Abstracts Talks 

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Jens-Uwe Sommer (Institute for Polymer Research Dresden)
Polymer Brushes at moderate and high grafting densities: Effects of chain stretching and end-groups

Polymer brushes obtained by end-grafting of linear chains are promising systems for various applications ranging from colloid stabilization over switchable surfaces to biocompatible surfaces. Recent experimental techniques allow high grafting densities implying strong stretching of the individual chains 1. We have investigated static and dynamic properties of polymer brushes at moderate and high grafting densities using molecular dynamical techniques. Severe deviations from the predictions of self-consistent field theories can be related to the finite extensibility of chains which plays an important role for higher grafting densities 2. In accordance with previous simulations we have shown that the distribution of chain ends is strongly peaked at the brush surface and that the overall density profile displays a steep decrease in the surface region. Thus, conformational states of chains are strongly influenced by the surface properties of the polymer brush. As a result small modifications of individual chain properties lead to large effects: Reducing the size of end-monomers leads to a collapse of modified chains, while a corresponding inflation of end-monomers gives rise to considerable stretching. Figure 1 shows a snapshot of a polymer brush with inflated monomers. It can be clearly observed that inflated end-monomers are swimming on top of the brush (high stretching). A similar effect can be achieved by a slight modification of the chain lengths (adding or removing individual monomers). Our results indicate that dense brushes with a stretching ratio larger then about 0.6 lead to a surface dominated behavior which turns out to be highly selective with respect to chain size and types of endmonomers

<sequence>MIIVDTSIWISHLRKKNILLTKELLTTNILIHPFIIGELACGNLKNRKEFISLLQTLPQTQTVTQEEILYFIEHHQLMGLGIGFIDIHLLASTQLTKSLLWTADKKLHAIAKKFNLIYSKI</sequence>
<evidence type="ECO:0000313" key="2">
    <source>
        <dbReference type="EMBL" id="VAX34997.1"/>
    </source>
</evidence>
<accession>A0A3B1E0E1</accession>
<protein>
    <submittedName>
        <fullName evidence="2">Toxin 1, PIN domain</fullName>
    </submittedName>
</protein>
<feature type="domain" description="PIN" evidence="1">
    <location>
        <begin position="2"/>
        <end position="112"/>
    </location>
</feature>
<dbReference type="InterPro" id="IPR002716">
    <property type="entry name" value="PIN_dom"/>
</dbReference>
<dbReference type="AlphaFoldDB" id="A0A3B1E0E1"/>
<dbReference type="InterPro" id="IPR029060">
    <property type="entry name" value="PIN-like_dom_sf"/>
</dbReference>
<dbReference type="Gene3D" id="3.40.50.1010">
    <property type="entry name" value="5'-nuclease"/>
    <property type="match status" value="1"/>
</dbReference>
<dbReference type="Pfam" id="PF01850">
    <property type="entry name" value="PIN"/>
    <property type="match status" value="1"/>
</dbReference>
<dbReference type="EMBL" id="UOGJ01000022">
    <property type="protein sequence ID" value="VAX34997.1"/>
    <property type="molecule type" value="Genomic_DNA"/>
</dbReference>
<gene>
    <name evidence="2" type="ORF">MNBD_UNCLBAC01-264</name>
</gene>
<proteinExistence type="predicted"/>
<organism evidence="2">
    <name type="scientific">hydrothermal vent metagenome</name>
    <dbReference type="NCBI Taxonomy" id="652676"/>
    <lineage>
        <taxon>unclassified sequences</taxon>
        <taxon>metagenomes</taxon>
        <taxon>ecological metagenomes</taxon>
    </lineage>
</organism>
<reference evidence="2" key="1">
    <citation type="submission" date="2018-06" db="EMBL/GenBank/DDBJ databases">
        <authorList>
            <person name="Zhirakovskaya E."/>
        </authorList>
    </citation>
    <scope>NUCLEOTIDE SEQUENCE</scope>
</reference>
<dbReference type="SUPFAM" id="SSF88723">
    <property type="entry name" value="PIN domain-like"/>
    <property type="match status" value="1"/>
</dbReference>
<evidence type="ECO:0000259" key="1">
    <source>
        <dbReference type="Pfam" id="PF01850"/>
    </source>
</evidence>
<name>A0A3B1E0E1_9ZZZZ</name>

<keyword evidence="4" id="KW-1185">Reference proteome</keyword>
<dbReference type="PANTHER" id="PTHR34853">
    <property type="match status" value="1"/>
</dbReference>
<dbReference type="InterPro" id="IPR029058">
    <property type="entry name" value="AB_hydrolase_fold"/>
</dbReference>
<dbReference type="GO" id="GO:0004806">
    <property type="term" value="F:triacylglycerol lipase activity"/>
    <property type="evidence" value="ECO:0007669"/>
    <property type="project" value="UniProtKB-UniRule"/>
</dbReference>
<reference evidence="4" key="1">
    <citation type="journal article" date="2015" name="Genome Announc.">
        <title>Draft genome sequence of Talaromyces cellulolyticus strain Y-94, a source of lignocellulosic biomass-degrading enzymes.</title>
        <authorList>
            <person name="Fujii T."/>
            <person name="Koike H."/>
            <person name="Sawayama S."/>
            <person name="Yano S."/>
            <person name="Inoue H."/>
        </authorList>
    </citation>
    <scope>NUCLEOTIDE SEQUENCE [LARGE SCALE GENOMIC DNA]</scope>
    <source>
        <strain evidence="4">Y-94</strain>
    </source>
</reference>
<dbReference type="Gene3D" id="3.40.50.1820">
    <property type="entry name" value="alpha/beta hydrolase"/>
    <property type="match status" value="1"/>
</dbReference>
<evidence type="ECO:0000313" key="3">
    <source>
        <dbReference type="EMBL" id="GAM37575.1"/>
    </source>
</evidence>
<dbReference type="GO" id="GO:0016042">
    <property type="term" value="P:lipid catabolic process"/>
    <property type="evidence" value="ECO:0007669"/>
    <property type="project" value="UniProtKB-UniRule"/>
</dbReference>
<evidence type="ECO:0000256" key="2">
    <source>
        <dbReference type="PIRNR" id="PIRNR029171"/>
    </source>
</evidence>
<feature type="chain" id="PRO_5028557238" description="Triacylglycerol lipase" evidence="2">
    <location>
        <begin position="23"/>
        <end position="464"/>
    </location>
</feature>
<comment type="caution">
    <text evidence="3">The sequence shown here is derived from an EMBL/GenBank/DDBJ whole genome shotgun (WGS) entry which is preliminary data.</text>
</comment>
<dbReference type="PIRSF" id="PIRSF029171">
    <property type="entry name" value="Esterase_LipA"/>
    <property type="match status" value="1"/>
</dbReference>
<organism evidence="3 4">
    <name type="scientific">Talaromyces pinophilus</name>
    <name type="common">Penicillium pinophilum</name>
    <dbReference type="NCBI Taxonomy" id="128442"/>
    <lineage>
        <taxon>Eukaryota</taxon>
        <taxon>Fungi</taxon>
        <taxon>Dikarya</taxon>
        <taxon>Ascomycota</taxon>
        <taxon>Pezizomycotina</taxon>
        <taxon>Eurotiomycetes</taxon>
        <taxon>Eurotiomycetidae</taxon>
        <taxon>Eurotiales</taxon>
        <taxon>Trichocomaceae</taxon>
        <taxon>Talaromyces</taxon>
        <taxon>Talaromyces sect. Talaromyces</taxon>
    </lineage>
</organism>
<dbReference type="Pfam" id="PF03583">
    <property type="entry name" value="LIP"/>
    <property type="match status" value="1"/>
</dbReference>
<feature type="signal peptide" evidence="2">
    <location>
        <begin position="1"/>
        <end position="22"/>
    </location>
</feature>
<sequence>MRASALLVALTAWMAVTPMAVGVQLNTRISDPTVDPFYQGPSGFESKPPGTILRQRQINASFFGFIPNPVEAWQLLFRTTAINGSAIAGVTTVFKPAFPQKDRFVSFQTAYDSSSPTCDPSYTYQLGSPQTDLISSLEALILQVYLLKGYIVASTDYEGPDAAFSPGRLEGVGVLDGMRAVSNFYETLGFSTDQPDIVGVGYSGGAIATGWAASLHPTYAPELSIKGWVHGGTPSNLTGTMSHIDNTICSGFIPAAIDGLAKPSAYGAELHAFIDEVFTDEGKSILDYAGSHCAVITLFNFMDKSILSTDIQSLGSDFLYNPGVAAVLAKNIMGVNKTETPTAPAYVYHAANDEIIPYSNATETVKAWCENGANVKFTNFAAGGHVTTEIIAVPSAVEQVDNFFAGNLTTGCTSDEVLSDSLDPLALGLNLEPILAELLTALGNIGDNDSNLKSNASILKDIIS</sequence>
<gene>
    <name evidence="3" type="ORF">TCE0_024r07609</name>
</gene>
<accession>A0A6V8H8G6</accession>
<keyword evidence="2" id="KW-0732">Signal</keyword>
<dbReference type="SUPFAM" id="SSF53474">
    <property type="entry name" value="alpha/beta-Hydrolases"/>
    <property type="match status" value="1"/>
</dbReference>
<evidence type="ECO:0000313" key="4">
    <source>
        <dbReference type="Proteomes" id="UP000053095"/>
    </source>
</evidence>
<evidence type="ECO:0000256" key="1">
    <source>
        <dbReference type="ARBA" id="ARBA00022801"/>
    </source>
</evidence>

Fig. 1 Snapshot of a polymer brush containing chains with inflated end-monomers

Daniela Kraft (Utrecht)
Spontaneous formation of colloidal molecules
A facile and flexible synthesis for colloidal molecules with well-controlled shape and tuneable patchiness is presented. Cross-linked polymer spheres with a liquid protrusion were found to assemble into colloidal molecules by merging of the liquid protrusions. Subsequent polymerization yields patchy particles with a distinct geometry for each number of spheres. A wide topological variety has been achieved by changing the amount and nature of the swelling agent as well as the wetting angle between the liquid and the seed particles. Use of different swelling agents allows for chemical diversity of the patches and the centre.
For small amounts of monomer, the colloidal molecules resemble clusters that minimize the second moment of the mass distribution. Assemblies comprised of a large number of colloids are similar to colloidosomes exhibiting elastic strain relief by scar formation.

Ruud van der Smaan (Wageningen)
Cooking Soft Matter